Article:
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SummaryI need an exterminator!
The GoodTask Force 1942 is a great idea for a game. It has a lot of different types of ships, all heavily researched and accurately represented in terms of their statistics (armor thickness, gun size, types of guns, etc.). The graphics are very good (not great), and there are a lot of interesting details (ships can burn in multiple locations, they stream smoke, they can run aground, some will continue to move as they sink as in real life, etc.).
All 3 dimensions of war are represented: land, sea, and air. This is awesome... very few games feature all 3.
The music is pretty good. The little newsreel-type cutscenes are great and create a real WWII atmosphere.
The BadBUGS! This game had more bugs than an ant farm. The first version was horrendous (ships would go through land, among other things), and they released a patch which fixed some bugs but introduced new ones.
Here is a list of some bugs I found: Can't stop search planes. The speed of Task Groups would go to maximum and you couldn't change it. Windows cover the ships. The time acceleration rate on the tactical map will change randomly. Japanese ships will sometimes go to 30 knots regardless of their type (we're talking transports and slow ships which are supposed to have a maximum speed of 12 kts!). Torpedo director refuses to lock onto and track a target. Lead ship or other ships in a Task Group will sometimes go off on their own and refuse to respond to orders. Ships will refuse to turn when you order them to. You will magically get 2 or more of the same ship. And on and on!
After I bought this game, I swore that I would never buy another Microprose game, and I didn't until 1998 when European Air War came out (six years later). There is absolutely no excuse for a game to have that many bugs.
It's very difficult to see the shells you fire during day battles. You need a high contrast monitor with the contrast turned all the way up. It's hard to see them at night too.
The aiming and firing system uses one similar to actual WWII ships, which used an analog computer that took data in from various sources and tried to figure out the "firing solution", the correct elevation and amount of powder to use for the barrels and shells, respectively. When you lock onto a target in TF42, the solution will gradually increase and eventually reach 100%, at which time you'd think that if you lined up the crosshairs it would guarantee a hit. Not so! Aiming the guns is really hard unless you're close to the enemy ship.
This means that the whole aiming and firing aspect of the game, which should be the most fun part, is very unrewarding and needlessly difficult. If you can hardly see your shells, and it's hard to aim, what good is that? The only other option is to just sit there and watch the computer aim and fire the guns, but that's pointless... firing the guns is really the most "interactive" part of the game. You might as well rent a WWII movie.
I realize that making it hard to aim *does* make it more realistic, but too much so. I think they needed to find a better balance of realism and fun. Having a game fully realistic but impossible to play isn't fun, and fun should be the bottom line for any type of game.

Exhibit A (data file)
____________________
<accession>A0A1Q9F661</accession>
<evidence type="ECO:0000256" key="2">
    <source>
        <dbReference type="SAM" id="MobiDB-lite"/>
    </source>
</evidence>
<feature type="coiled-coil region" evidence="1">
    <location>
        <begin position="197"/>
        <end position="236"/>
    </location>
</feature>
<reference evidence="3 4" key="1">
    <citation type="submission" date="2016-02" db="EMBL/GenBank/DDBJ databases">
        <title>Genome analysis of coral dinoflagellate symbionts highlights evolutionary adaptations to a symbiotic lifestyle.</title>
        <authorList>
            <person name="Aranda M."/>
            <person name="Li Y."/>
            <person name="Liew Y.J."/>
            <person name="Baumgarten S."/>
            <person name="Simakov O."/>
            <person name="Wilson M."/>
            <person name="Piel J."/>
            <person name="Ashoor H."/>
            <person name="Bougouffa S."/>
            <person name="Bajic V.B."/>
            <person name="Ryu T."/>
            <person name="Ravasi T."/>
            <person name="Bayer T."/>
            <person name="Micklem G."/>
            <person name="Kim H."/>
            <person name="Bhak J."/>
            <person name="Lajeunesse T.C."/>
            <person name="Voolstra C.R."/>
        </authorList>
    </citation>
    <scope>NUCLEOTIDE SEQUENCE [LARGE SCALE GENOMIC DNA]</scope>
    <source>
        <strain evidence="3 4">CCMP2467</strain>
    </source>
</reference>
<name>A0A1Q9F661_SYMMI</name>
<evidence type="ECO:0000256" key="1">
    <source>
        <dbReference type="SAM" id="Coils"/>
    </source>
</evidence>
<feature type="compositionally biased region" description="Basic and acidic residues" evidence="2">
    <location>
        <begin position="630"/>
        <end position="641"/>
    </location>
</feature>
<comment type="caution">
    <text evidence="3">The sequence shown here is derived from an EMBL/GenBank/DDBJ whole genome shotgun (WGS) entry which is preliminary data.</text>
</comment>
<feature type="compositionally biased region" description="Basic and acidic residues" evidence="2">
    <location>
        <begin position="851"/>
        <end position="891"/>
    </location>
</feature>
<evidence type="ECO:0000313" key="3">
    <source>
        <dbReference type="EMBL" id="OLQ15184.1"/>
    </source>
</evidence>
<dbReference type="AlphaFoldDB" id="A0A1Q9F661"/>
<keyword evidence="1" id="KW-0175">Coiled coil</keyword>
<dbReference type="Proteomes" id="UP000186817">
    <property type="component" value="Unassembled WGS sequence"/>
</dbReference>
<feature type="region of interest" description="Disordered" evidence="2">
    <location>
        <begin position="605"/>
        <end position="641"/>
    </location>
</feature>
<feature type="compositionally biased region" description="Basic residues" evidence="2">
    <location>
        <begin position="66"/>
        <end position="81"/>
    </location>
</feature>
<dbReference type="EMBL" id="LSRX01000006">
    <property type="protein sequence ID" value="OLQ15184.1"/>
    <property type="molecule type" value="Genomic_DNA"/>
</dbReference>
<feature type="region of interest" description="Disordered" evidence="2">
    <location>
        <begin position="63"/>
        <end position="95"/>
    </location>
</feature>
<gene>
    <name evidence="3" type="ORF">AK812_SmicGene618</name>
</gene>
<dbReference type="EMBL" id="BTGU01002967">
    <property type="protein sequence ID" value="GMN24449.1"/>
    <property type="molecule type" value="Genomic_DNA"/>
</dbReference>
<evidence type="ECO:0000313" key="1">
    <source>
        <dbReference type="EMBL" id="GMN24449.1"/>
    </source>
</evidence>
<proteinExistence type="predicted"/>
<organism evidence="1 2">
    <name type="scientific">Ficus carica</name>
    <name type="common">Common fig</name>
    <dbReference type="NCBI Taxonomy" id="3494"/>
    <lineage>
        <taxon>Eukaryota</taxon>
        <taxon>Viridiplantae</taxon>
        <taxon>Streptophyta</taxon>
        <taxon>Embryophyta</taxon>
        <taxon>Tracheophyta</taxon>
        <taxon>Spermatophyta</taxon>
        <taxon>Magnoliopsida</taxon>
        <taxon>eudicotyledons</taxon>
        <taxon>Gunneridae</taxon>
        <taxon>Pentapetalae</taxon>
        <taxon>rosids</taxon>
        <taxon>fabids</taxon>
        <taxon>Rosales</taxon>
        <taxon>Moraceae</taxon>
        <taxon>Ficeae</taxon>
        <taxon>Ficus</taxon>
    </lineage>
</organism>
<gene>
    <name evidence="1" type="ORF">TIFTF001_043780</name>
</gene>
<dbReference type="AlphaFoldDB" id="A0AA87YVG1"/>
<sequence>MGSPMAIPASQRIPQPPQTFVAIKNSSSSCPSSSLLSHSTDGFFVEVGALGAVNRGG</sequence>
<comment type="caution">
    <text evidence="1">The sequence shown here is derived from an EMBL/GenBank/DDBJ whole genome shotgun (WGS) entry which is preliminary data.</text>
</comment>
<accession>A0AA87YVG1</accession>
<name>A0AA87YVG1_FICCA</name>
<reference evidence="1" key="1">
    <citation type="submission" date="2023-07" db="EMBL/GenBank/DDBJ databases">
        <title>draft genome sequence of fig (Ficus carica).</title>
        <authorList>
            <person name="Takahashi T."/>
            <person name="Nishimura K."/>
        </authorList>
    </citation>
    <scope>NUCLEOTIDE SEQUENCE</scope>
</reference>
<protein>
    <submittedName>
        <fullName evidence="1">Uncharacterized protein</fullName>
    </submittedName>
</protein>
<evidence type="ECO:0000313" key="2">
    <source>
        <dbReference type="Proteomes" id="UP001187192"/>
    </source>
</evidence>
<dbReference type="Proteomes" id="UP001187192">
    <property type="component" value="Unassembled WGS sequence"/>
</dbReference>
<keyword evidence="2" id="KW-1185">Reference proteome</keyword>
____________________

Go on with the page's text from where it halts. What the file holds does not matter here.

Also, some of these issues bring up a question: are these things bugs (for example, ships going off on their own) or just poor implementations? I could see that maybe they were trying to show the "fog of war", in which units can become confused because of all the action going on around them as happens in real war, but I couldn't find any references to this in the manual. If this is what they were trying to show, there should be *some* way of letting the player know why the ship is going off on its own (for example, the unit doesn't have line of sight to the target and is trying to find a way around the smoke). But to just have it go off for no reason and no explanation in the manual leads me to believe that this is a bug.
Even though there is fighting on land, sea, and air, it could have been implemented better. You have very limited control over the air units. Basically, you can only control search planes; attack planes (bombers and fighters) act on their own. You should be able to choose the planes and what they attack. I know this wouldn't work with the premise of the game in that you are the *naval* commander, but maybe they should have expanded the player's role in order to make it more interesting? In addition, you have no control over the marines other than transporting them and transporting supplies to them. You have no control over if, where, what, and when they attack. It would have been really awesome if they could have incorporated some sort of RTS battle system for the land battles, but that wasn't their focus.
The sound effects are good, but there aren't enough of them. You can only hear explosions (guns firing and when the ship is hit) on the one ship that you can control at a time. They should have made it so you could hear explosions all around the ship, splashes, shouting, metal twisting, ships creaking, etc.
The Bottom LineDon't waste your money. It could have been great, but everyone in the testing department must've taken leave of their senses!
I wrote a few letters to Microprose telling them about all the bugs, and they sent me another full copy of the game thinking that something might be wrong with my disks, but that wasn't the problem... the game was just poorly programmed.